Bonds hit a fairly typical .303/.438/.609 with 37 homers, 28 steals and 130 walks in 1998, but his performance was lost amid the McGwire-Sosa home run chase. The story that later emerged from reporters Mark Fainaru-Wada and Lance Williams in their book Game of Shadows is that the attention accorded to those two sluggers motivated Bonds to take performance-enhancing drugs to keep up; after that season, he began training with Greg Anderson, a weightlifter and steroid dealer. Amid his intense training regimen, he tore a triceps tendon in his right elbow, costing him seven weeks of the 1999 season, but he still hit 34 homers in just 102 games. He set a career-high with 49 homers in 2000—second in the league, one short of Sosa's total—and hit .306/.440/.688, good for WAR (third in the league). Playing their first year in Pacific Bell Park, the Giants won the NL West but fell to the Mets in the Division Series. Bonds also lost out on the MVP award to Kent, who hit .334/.424/.596 with 34 homers and WAR but drove in 125 runs, 19 more than his teammate.
Stanton’s next few years are going to be interesting. This is his prime, and if he maintains anything close to this for the next few years, he may choose to opt out of his contract and hit free agency in 2020. (If he doesn’t, he’s still owed $295 million over the next 10 years.) But will he be a Marlin even that long? With new ownership coming in, Stanton and his massive contract could be traded to make room for a full rebuild; he’s also young enough that if new ownership is willing to spend, he’s the type of player they could build around.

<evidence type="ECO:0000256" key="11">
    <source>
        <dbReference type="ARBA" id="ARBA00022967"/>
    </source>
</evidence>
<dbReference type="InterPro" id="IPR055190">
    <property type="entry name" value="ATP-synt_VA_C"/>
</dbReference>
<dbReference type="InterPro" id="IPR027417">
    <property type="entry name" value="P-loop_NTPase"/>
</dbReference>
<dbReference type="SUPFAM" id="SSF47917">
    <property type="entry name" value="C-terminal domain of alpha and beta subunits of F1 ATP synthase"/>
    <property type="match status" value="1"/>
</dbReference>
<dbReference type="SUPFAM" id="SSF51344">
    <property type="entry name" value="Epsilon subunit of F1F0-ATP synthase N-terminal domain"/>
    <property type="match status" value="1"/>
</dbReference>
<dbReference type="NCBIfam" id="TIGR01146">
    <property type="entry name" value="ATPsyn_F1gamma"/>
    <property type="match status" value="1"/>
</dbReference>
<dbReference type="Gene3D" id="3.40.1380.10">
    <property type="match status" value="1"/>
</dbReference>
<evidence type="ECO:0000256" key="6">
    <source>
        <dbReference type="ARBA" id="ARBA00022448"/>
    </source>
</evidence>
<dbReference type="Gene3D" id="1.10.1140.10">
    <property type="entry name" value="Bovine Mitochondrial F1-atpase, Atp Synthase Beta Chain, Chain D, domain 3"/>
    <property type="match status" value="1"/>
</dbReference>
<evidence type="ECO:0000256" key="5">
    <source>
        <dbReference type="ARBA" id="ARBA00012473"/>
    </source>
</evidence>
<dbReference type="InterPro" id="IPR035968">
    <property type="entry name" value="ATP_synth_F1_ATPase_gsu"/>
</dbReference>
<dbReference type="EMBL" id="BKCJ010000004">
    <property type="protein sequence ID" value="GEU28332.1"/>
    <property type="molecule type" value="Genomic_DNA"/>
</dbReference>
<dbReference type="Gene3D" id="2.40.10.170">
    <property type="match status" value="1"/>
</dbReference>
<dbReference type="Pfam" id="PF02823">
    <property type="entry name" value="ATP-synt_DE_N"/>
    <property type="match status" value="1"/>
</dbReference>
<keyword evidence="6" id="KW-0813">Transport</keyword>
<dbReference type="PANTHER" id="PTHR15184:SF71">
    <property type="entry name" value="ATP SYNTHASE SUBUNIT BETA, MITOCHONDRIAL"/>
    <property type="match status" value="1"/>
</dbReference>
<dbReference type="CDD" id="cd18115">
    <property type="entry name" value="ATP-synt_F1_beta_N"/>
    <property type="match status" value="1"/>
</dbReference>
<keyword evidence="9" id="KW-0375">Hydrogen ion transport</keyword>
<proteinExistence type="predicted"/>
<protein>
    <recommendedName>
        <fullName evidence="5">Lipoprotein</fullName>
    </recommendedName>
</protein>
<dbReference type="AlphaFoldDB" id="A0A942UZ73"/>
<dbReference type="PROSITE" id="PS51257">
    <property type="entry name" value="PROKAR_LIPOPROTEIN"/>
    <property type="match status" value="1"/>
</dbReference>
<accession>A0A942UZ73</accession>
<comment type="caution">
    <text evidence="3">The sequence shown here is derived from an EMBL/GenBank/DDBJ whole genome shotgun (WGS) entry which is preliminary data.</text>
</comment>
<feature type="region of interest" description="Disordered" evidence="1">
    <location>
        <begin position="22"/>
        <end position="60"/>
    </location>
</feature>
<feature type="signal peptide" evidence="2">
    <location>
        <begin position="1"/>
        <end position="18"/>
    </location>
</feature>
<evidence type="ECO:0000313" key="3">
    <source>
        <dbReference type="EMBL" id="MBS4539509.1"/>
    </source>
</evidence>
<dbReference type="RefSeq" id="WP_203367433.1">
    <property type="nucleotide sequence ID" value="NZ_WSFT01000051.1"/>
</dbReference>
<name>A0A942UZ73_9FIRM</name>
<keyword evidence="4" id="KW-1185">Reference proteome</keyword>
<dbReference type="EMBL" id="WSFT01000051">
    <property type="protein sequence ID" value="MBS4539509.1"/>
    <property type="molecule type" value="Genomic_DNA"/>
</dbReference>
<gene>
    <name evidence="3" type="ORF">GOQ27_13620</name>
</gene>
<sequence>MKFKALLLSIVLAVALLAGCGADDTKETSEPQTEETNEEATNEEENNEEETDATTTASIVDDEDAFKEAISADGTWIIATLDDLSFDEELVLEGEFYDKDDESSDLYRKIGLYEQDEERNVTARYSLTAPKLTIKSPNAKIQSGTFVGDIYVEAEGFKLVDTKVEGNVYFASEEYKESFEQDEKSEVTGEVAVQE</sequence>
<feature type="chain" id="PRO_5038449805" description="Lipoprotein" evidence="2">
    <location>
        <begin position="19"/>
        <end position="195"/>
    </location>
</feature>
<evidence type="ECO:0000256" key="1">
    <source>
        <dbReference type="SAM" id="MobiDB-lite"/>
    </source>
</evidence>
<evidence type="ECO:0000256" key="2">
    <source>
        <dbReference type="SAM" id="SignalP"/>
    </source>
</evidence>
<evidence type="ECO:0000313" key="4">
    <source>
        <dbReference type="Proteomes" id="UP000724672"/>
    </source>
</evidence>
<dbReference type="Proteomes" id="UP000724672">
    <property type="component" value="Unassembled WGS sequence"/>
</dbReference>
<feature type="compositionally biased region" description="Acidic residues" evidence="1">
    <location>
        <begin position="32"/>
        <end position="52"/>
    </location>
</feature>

For generations, pitchers used spitballs — not just spit, of course, but anything they could find — and scuffed baseballs to alter the way the ball moved to gain an advantage. That’s cheating. Hall of Famer Gaylord Perry made a career out of affecting the flight of baseball, and even wrote a book about it (seriously, it’s called “ Me and the Spitter .”) And for decades, players used amphetamines to give themselves a little pep in their step on the field, or as a way to recover from rough nights. Amphetamines are a banned substance now.